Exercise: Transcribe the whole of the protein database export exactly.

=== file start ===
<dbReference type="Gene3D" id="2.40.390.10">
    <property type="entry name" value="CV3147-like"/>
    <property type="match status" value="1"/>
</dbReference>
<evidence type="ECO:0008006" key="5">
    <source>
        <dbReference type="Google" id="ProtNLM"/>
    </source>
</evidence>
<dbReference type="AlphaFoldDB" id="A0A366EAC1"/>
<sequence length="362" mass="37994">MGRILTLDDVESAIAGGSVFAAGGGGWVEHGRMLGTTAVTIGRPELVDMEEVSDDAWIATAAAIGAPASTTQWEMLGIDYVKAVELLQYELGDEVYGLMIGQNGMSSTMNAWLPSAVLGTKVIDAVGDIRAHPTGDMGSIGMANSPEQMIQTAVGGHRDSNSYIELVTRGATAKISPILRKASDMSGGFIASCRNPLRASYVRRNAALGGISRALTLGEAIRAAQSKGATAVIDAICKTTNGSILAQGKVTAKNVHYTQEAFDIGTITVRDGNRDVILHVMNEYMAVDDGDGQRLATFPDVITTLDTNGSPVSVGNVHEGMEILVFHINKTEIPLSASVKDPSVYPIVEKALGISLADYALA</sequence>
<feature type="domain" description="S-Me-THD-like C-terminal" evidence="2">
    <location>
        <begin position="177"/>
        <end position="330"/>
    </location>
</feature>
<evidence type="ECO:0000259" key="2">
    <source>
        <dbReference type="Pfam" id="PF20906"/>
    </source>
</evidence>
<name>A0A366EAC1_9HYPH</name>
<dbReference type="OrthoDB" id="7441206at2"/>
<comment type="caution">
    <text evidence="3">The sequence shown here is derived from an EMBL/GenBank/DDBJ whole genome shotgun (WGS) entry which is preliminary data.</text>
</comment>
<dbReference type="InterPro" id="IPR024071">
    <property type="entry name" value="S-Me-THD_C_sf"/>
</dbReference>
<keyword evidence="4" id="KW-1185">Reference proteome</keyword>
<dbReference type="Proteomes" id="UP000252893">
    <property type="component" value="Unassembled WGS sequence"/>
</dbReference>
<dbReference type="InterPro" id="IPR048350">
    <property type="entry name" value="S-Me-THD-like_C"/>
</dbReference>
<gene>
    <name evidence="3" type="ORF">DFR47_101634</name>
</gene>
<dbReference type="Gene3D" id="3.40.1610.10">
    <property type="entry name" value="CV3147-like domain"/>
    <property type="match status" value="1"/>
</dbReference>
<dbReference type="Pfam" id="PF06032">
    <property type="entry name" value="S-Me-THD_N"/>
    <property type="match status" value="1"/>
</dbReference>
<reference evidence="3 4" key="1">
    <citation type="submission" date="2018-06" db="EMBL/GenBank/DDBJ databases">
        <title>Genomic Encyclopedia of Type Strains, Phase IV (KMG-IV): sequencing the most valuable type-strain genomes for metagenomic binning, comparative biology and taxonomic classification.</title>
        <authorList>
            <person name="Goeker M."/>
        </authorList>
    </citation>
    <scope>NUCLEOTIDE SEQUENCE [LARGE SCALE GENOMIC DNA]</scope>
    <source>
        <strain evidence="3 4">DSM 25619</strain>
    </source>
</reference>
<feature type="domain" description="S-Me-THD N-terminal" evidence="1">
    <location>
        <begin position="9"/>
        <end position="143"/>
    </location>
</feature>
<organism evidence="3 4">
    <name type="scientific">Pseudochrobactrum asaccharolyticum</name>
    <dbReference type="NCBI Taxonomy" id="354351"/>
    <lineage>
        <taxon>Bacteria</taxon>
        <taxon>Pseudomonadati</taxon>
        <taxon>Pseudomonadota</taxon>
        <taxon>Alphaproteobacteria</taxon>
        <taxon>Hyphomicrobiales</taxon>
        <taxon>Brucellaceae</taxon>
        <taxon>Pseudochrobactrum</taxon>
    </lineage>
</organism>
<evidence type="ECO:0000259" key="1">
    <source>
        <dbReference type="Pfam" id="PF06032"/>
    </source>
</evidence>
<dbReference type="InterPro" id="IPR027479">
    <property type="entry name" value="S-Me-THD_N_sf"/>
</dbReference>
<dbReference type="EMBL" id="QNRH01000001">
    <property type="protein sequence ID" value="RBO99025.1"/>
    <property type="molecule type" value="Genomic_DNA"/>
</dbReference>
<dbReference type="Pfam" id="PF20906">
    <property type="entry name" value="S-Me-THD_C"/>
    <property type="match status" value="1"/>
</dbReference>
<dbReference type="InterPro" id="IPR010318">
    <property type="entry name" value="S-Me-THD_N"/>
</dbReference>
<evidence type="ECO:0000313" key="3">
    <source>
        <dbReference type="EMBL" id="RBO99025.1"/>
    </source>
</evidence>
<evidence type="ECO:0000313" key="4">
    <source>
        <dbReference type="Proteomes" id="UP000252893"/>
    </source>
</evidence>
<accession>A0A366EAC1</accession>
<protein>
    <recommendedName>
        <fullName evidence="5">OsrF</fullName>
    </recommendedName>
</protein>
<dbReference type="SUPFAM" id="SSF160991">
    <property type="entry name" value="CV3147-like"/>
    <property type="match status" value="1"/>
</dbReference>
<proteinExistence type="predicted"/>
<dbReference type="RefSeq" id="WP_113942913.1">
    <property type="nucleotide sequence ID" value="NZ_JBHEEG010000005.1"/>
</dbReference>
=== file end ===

<dbReference type="Gene3D" id="2.40.390.10">
    <property type="entry name" value="CV3147-like"/>
    <property type="match status" value="1"/>
</dbReference>
<evidence type="ECO:0008006" key="5">
    <source>
        <dbReference type="Google" id="ProtNLM"/>
    </source>
</evidence>
<dbReference type="AlphaFoldDB" id="A0A366EAC1"/>
<sequence length="362" mass="37994">MGRILTLDDVESAIAGGSVFAAGGGGWVEHGRMLGTTAVTIGRPELVDMEEVSDDAWIATAAAIGAPASTTQWEMLGIDYVKAVELLQYELGDEVYGLMIGQNGMSSTMNAWLPSAVLGTKVIDAVGDIRAHPTGDMGSIGMANSPEQMIQTAVGGHRDSNSYIELVTRGATAKISPILRKASDMSGGFIASCRNPLRASYVRRNAALGGISRALTLGEAIRAAQSKGATAVIDAICKTTNGSILAQGKVTAKNVHYTQEAFDIGTITVRDGNRDVILHVMNEYMAVDDGDGQRLATFPDVITTLDTNGSPVSVGNVHEGMEILVFHINKTEIPLSASVKDPSVYPIVEKALGISLADYALA</sequence>
<feature type="domain" description="S-Me-THD-like C-terminal" evidence="2">
    <location>
        <begin position="177"/>
        <end position="330"/>
    </location>
</feature>
<evidence type="ECO:0000259" key="2">
    <source>
        <dbReference type="Pfam" id="PF20906"/>
    </source>
</evidence>
<name>A0A366EAC1_9HYPH</name>
<dbReference type="OrthoDB" id="7441206at2"/>
<comment type="caution">
    <text evidence="3">The sequence shown here is derived from an EMBL/GenBank/DDBJ whole genome shotgun (WGS) entry which is preliminary data.</text>
</comment>
<dbReference type="InterPro" id="IPR024071">
    <property type="entry name" value="S-Me-THD_C_sf"/>
</dbReference>
<keyword evidence="4" id="KW-1185">Reference proteome</keyword>
<dbReference type="Proteomes" id="UP000252893">
    <property type="component" value="Unassembled WGS sequence"/>
</dbReference>
<dbReference type="InterPro" id="IPR048350">
    <property type="entry name" value="S-Me-THD-like_C"/>
</dbReference>
<gene>
    <name evidence="3" type="ORF">DFR47_101634</name>
</gene>
<dbReference type="Gene3D" id="3.40.1610.10">
    <property type="entry name" value="CV3147-like domain"/>
    <property type="match status" value="1"/>
</dbReference>
<dbReference type="Pfam" id="PF06032">
    <property type="entry name" value="S-Me-THD_N"/>
    <property type="match status" value="1"/>
</dbReference>
<reference evidence="3 4" key="1">
    <citation type="submission" date="2018-06" db="EMBL/GenBank/DDBJ databases">
        <title>Genomic Encyclopedia of Type Strains, Phase IV (KMG-IV): sequencing the most valuable type-strain genomes for metagenomic binning, comparative biology and taxonomic classification.</title>
        <authorList>
            <person name="Goeker M."/>
        </authorList>
    </citation>
    <scope>NUCLEOTIDE SEQUENCE [LARGE SCALE GENOMIC DNA]</scope>
    <source>
        <strain evidence="3 4">DSM 25619</strain>
    </source>
</reference>
<feature type="domain" description="S-Me-THD N-terminal" evidence="1">
    <location>
        <begin position="9"/>
        <end position="143"/>
    </location>
</feature>
<organism evidence="3 4">
    <name type="scientific">Pseudochrobactrum asaccharolyticum</name>
    <dbReference type="NCBI Taxonomy" id="354351"/>
    <lineage>
        <taxon>Bacteria</taxon>
        <taxon>Pseudomonadati</taxon>
        <taxon>Pseudomonadota</taxon>
        <taxon>Alphaproteobacteria</taxon>
        <taxon>Hyphomicrobiales</taxon>
        <taxon>Brucellaceae</taxon>
        <taxon>Pseudochrobactrum</taxon>
    </lineage>
</organism>
<evidence type="ECO:0000259" key="1">
    <source>
        <dbReference type="Pfam" id="PF06032"/>
    </source>
</evidence>
<dbReference type="InterPro" id="IPR027479">
    <property type="entry name" value="S-Me-THD_N_sf"/>
</dbReference>
<dbReference type="EMBL" id="QNRH01000001">
    <property type="protein sequence ID" value="RBO99025.1"/>
    <property type="molecule type" value="Genomic_DNA"/>
</dbReference>
<dbReference type="Pfam" id="PF20906">
    <property type="entry name" value="S-Me-THD_C"/>
    <property type="match status" value="1"/>
</dbReference>
<dbReference type="InterPro" id="IPR010318">
    <property type="entry name" value="S-Me-THD_N"/>
</dbReference>
<evidence type="ECO:0000313" key="3">
    <source>
        <dbReference type="EMBL" id="RBO99025.1"/>
    </source>
</evidence>
<evidence type="ECO:0000313" key="4">
    <source>
        <dbReference type="Proteomes" id="UP000252893"/>
    </source>
</evidence>
<accession>A0A366EAC1</accession>
<protein>
    <recommendedName>
        <fullName evidence="5">OsrF</fullName>
    </recommendedName>
</protein>
<dbReference type="SUPFAM" id="SSF160991">
    <property type="entry name" value="CV3147-like"/>
    <property type="match status" value="1"/>
</dbReference>
<proteinExistence type="predicted"/>
<dbReference type="RefSeq" id="WP_113942913.1">
    <property type="nucleotide sequence ID" value="NZ_JBHEEG010000005.1"/>
</dbReference>